Anyway, the virtual world–at least that version of the virtual world–doesn’t hold much appeal.  I am one of those who spent “several hours flailing around” and saw no one and nothing of interest.  I have enough trouble with my “first life.”  I don’t need the hassles of Second Life.   No way I see holding a Metanexus Academic Board meeting in Second Life in an attempt to decrease our carbon footprint (although I wouldn’t mind finding out what sort of avatars some of my colleagues would come up with…).    

But on the other hand, academics might be the cause, not so much of global warming, but of global warming catastrophism.  So opines Alexander Cockburn, who has been branded a “blasphemer” for writing: “While the world’s climate is on a warming trend, there is zero evidence that the rise in CO2 levels has anthropogenic origins.”  He particulary castigates the political left (of which he is a proud yet melancholy member) for becoming, in their obsession with the idea that humans are generating catastrophic climate change, useful idiots for the evil forces of global capitalism.  How so?  He writes:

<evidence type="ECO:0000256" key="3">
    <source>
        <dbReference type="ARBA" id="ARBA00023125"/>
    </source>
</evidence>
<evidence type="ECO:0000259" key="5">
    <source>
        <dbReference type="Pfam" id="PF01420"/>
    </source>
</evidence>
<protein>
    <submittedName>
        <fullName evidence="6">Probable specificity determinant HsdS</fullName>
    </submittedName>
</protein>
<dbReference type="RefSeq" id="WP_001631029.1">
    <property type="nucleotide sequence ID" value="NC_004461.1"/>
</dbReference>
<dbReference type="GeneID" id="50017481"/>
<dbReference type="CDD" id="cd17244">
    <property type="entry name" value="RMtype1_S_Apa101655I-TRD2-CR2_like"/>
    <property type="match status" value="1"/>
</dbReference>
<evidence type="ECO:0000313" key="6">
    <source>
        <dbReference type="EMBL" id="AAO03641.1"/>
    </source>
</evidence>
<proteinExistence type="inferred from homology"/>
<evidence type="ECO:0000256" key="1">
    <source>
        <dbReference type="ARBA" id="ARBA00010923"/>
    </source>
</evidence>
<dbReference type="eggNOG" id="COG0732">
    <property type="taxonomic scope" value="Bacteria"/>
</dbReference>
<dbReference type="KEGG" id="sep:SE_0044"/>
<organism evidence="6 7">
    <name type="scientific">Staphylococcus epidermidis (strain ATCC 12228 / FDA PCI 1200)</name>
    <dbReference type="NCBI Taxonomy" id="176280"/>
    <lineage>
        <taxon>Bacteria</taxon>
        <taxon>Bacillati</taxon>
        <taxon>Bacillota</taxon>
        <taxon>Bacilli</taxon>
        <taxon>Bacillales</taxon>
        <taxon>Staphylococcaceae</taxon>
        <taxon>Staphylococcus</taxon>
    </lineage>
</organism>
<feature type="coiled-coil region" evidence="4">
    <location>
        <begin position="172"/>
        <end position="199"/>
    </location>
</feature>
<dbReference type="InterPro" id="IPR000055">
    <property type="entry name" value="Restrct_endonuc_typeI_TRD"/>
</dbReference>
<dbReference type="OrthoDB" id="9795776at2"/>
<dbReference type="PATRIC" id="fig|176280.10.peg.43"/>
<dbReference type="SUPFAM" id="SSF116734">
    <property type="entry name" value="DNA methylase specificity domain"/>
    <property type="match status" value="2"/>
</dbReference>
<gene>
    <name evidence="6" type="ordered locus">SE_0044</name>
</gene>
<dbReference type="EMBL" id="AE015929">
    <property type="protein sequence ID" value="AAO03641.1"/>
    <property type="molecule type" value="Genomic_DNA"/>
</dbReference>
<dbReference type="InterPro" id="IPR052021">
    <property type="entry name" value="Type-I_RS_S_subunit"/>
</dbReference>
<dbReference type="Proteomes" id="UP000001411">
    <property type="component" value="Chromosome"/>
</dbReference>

For reasons I find very hard to fathom, the environmental left movement has bought very heavily into the fantasy about anthropogenic global warming and the fantasy that humans can prevent or turn back the warming cycle.